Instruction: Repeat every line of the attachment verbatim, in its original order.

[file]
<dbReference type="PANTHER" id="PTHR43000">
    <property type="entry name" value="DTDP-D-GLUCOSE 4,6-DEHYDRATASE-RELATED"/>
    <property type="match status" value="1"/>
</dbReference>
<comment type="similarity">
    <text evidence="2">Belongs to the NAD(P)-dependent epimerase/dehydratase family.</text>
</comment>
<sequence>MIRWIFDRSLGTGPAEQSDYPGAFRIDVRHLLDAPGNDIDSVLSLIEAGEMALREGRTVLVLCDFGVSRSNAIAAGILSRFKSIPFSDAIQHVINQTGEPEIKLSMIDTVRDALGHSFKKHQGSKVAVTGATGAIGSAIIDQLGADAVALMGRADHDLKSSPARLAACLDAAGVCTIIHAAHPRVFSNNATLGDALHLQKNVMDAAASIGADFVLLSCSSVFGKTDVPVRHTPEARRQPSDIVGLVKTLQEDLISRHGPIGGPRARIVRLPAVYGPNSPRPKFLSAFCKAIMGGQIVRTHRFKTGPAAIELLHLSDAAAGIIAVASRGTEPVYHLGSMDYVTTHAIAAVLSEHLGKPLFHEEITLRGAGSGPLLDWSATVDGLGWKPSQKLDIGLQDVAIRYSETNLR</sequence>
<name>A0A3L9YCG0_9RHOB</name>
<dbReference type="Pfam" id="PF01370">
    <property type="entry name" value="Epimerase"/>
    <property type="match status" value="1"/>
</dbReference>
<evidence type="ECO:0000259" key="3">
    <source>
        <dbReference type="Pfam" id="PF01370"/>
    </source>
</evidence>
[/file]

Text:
<dbReference type="PANTHER" id="PTHR43000">
    <property type="entry name" value="DTDP-D-GLUCOSE 4,6-DEHYDRATASE-RELATED"/>
    <property type="match status" value="1"/>
</dbReference>
<comment type="similarity">
    <text evidence="2">Belongs to the NAD(P)-dependent epimerase/dehydratase family.</text>
</comment>
<sequence>MIRWIFDRSLGTGPAEQSDYPGAFRIDVRHLLDAPGNDIDSVLSLIEAGEMALREGRTVLVLCDFGVSRSNAIAAGILSRFKSIPFSDAIQHVINQTGEPEIKLSMIDTVRDALGHSFKKHQGSKVAVTGATGAIGSAIIDQLGADAVALMGRADHDLKSSPARLAACLDAAGVCTIIHAAHPRVFSNNATLGDALHLQKNVMDAAASIGADFVLLSCSSVFGKTDVPVRHTPEARRQPSDIVGLVKTLQEDLISRHGPIGGPRARIVRLPAVYGPNSPRPKFLSAFCKAIMGGQIVRTHRFKTGPAAIELLHLSDAAAGIIAVASRGTEPVYHLGSMDYVTTHAIAAVLSEHLGKPLFHEEITLRGAGSGPLLDWSATVDGLGWKPSQKLDIGLQDVAIRYSETNLR</sequence>
<name>A0A3L9YCG0_9RHOB</name>
<dbReference type="Pfam" id="PF01370">
    <property type="entry name" value="Epimerase"/>
    <property type="match status" value="1"/>
</dbReference>
<evidence type="ECO:0000259" key="3">
    <source>
        <dbReference type="Pfam" id="PF01370"/>
    </source>
</evidence>